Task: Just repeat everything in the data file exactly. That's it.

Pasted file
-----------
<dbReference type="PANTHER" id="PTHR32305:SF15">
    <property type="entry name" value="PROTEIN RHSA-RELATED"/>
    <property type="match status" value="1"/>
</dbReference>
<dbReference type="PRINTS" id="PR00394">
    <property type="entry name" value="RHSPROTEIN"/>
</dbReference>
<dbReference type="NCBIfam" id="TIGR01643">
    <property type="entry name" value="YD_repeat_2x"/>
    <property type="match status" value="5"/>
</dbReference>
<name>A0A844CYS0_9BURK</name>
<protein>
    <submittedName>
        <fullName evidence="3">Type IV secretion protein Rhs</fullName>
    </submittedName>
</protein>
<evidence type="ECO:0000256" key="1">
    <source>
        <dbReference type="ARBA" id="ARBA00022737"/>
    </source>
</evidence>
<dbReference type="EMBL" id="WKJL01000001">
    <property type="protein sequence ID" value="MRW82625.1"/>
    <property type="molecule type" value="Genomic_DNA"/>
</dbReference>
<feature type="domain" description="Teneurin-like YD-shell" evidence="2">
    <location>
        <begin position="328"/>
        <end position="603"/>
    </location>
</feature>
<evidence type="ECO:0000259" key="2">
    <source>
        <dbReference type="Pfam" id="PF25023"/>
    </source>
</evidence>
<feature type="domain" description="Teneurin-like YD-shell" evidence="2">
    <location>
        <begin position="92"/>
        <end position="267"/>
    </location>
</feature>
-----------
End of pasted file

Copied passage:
<dbReference type="PANTHER" id="PTHR32305:SF15">
    <property type="entry name" value="PROTEIN RHSA-RELATED"/>
    <property type="match status" value="1"/>
</dbReference>
<dbReference type="PRINTS" id="PR00394">
    <property type="entry name" value="RHSPROTEIN"/>
</dbReference>
<dbReference type="NCBIfam" id="TIGR01643">
    <property type="entry name" value="YD_repeat_2x"/>
    <property type="match status" value="5"/>
</dbReference>
<name>A0A844CYS0_9BURK</name>
<protein>
    <submittedName>
        <fullName evidence="3">Type IV secretion protein Rhs</fullName>
    </submittedName>
</protein>
<evidence type="ECO:0000256" key="1">
    <source>
        <dbReference type="ARBA" id="ARBA00022737"/>
    </source>
</evidence>
<dbReference type="EMBL" id="WKJL01000001">
    <property type="protein sequence ID" value="MRW82625.1"/>
    <property type="molecule type" value="Genomic_DNA"/>
</dbReference>
<feature type="domain" description="Teneurin-like YD-shell" evidence="2">
    <location>
        <begin position="328"/>
        <end position="603"/>
    </location>
</feature>
<evidence type="ECO:0000259" key="2">
    <source>
        <dbReference type="Pfam" id="PF25023"/>
    </source>
</evidence>
<feature type="domain" description="Teneurin-like YD-shell" evidence="2">
    <location>
        <begin position="92"/>
        <end position="267"/>
    </location>
</feature>